There are still way too many times where we equate the terms of battle with sporting events, even as America winds down from conflict on two fronts. But there are a handful of elite athletes who effectively mix the metaphors because they have earned the right to do so, serving in defense of one's country around the experience in intercollegiate or professional athletes.
One of these true warriors is featured in the upcoming film "Act of Valor," which hits theaters next week, just as lacrosse season is getting started. His name is Rorke Denver, and before becoming a Navy Seal, he starred for Syracuse University as an honorable mention All-American and member of two NCAA Championship teams for the Orange.
Now Denver is no full-time actor. He remains a full-time active-duty SEAL. The film, directed by The Bandito Brothers, tells the story of a SEAL mission with the help of a cast made up of active-duty SEALS, a first for Hollywood by the director pair of Scott Waugh and Mouse McCoy, who have worked on a long series of high energy films, shorts, trailers and commercials during their storied career.
Denver uses his own first name in the film and is the leader of a SEAL team assigned to stop a terrorism threat on foreign shores in a 90-minute high-octane thriller.
The film, based on actual missions and done with the help and approval of the Navy, is the first in a series of SEAL-themed films coming out over the next few months, but it may be the most realistic.
"Our goal was to create a film, based around the ops designed by the SEALS, that is as true to life with the action and the plot lines as possible," McCoy said recently. "We think because of the commitment that we had from the SEALS, that we have achieved that realism which every moviegoer will experience first hand. It was a special experience."
Special experiences should be no stranger to Denver, who has excelled in all he has done on and off the field throughout his career. A native of Los Altos, Calif., he played water polo and lacrosse in high school, and on a challenge from his dad, attended a summer lacrosse camp in Syracuse.
The coaches liked what they saw, and after walking on to the team as a freshman, he steadily improved into a starter and tri-captain his senior year for the Orange.
It was also during that time that he was given a copy of the book "My Early Life," by Winston Churchill, and thoughts of a career in the military came to mind. The combination of a family friend and an upbringing near the Northern California coast led him to the SEALS, and his career after college.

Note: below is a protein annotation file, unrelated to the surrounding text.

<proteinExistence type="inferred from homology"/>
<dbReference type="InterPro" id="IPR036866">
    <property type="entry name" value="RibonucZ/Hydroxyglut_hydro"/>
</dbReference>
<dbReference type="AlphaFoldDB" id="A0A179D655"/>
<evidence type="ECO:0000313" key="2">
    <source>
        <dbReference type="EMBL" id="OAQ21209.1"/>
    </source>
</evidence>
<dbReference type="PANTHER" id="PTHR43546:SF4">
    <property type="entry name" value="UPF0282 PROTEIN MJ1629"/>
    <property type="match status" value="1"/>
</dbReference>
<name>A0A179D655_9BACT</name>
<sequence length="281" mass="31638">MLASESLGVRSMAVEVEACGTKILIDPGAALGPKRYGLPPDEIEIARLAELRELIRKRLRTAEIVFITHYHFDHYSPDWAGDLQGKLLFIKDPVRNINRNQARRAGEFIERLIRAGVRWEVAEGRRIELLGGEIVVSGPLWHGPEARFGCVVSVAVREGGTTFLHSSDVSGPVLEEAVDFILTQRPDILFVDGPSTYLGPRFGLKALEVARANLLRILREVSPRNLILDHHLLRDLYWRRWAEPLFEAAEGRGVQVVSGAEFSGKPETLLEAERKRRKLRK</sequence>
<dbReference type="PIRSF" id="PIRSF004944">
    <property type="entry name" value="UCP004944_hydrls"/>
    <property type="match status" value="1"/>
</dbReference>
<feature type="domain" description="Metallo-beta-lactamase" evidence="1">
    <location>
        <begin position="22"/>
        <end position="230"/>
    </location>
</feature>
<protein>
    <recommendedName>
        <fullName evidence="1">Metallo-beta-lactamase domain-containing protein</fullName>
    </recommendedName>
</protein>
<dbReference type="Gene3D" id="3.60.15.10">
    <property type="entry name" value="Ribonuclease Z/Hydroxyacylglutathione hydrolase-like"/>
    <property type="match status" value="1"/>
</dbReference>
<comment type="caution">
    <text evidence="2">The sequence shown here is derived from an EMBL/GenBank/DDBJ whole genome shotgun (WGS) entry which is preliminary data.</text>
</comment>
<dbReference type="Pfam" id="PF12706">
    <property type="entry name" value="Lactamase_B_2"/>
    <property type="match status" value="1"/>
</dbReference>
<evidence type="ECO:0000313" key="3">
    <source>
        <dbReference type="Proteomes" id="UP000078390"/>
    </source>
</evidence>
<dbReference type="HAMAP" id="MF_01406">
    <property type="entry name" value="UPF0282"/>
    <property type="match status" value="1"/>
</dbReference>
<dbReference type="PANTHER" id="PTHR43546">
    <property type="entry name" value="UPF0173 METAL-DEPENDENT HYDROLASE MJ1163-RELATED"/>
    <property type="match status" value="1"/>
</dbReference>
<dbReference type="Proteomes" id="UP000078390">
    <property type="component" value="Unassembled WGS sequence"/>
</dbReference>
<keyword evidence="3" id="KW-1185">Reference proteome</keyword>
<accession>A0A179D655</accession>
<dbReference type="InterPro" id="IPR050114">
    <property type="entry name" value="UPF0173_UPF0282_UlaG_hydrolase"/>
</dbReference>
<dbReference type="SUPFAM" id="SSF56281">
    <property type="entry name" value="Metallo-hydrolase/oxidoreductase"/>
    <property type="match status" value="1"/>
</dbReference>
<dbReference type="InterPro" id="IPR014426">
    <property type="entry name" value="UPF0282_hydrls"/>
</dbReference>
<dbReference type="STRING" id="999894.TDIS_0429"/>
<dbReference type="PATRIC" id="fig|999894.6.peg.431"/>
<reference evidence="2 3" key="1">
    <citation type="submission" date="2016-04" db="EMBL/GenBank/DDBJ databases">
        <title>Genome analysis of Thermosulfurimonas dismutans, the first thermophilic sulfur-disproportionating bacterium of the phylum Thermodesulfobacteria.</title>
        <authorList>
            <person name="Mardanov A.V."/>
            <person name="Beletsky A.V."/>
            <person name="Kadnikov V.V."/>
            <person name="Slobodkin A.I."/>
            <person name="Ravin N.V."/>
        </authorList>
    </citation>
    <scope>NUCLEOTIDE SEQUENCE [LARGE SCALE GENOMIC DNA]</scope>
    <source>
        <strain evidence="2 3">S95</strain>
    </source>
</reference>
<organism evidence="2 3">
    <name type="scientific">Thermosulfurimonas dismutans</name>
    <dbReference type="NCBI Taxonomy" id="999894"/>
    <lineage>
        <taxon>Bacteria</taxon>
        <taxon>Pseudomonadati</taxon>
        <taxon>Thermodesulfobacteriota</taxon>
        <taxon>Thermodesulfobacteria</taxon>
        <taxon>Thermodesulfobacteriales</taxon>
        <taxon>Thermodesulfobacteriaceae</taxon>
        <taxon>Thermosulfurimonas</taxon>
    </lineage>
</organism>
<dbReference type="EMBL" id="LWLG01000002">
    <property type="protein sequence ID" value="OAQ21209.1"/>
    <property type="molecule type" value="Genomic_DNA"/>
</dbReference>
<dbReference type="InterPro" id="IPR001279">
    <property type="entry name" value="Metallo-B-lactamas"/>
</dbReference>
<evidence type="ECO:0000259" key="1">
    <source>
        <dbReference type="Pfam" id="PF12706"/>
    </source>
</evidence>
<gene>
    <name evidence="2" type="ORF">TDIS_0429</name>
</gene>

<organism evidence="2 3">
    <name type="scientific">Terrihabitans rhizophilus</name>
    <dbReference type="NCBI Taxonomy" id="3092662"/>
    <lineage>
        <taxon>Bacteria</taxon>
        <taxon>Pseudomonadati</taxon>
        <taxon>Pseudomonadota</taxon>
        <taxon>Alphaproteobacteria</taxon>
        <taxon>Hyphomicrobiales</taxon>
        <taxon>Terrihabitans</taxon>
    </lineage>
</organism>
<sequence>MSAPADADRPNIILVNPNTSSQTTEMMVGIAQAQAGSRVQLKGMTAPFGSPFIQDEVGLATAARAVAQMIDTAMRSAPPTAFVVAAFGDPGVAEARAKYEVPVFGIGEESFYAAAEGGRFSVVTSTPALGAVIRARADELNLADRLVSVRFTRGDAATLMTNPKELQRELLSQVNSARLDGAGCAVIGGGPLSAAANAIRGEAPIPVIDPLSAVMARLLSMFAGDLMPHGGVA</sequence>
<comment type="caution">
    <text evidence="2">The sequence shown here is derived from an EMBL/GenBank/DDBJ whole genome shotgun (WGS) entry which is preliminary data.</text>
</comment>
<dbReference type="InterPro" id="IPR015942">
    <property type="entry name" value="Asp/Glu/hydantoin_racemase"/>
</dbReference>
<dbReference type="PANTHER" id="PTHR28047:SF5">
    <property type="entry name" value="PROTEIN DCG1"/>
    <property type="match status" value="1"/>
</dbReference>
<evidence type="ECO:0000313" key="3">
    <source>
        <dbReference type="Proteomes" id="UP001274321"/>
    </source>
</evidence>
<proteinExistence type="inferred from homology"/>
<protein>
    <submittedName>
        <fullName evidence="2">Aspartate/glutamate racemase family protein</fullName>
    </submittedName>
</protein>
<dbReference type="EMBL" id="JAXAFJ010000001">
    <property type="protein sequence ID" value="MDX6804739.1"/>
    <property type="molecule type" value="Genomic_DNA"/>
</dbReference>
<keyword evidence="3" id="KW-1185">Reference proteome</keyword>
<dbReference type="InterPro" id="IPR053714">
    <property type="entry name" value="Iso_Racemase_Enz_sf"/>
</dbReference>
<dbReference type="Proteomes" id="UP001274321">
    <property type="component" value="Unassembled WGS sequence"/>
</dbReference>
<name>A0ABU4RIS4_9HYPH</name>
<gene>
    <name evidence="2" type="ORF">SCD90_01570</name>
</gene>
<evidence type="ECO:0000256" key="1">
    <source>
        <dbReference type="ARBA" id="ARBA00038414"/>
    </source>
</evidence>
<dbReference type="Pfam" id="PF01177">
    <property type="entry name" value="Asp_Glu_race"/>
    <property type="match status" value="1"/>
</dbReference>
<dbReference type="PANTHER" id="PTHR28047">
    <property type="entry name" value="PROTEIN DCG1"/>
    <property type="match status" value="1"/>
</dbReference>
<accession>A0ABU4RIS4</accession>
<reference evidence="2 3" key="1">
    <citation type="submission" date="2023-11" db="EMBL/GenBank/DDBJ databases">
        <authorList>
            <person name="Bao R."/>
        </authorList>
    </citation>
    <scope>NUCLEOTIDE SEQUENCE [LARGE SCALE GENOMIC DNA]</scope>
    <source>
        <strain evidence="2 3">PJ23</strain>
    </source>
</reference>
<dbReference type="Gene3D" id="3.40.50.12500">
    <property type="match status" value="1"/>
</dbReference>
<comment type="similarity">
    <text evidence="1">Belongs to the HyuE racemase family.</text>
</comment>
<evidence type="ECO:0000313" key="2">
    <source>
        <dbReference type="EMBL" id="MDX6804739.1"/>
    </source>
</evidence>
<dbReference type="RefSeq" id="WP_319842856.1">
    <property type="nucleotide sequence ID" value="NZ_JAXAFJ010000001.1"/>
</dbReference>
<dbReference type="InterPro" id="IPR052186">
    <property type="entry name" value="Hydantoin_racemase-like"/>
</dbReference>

Little did he know that perhaps his most visible role for a group known for its ability to be stealthy would come in a feature motion picture.
"The realism of the film comes from the fact that all the guys in the film have gone through these ops first hand, and that they were able to take that first-hand experience to the screen," Waugh added. "Like the athletes we have worked with in the past, these guys are not acting, they are re-living experiences that they have gone through, and that experience is what makes 'Act of Valor' work."
But with that realism still comes the veil of secrecy that surrounds the SEAL program. Even though you 'meet' the SEALS in the film, their identities are never fully disclosed. In fact, none of the SEALS were made available by the Navy to promote the film, Rorke included.
"It was a bit difficult, but the star of the film is really the story itself, and that's the way the guys understood it to be," McCoy said. "For them and for all those who serve, the glory is in the mission, not the individual."
As far as their athleticism and ability to adapt to the rigorous scenes they had to run through in filming, the directors felt they were blessed. Few re-takes, little extra staging, even real bullets, and a set of physically fit combat troops were all at their disposal.
"These guys are the real deal, and were ready to execute the mission," Waugh added. "Whether their passions were with Muay Thai or lacrosse or surfing or boxing, they were in great shape, and made it easy for us as directors to work around them. It was a pleasure and an honor to make the film with them."
For Denver, the road from the Carrier Dome to the battlefield to the big screen has been an interesting one for sure, one that will hopefully continue to shed more positive and inspiring light on the lives of SEALS and other successful NCAA athletes, who more often than not, let their actions do their talking for them.
So as lacrosse season kicks in, the terms of battle will mix again with the lexicon of sport. Many will speak those words, but few will live them like one former lax star has, a shining example of success for all who take to the field this spring.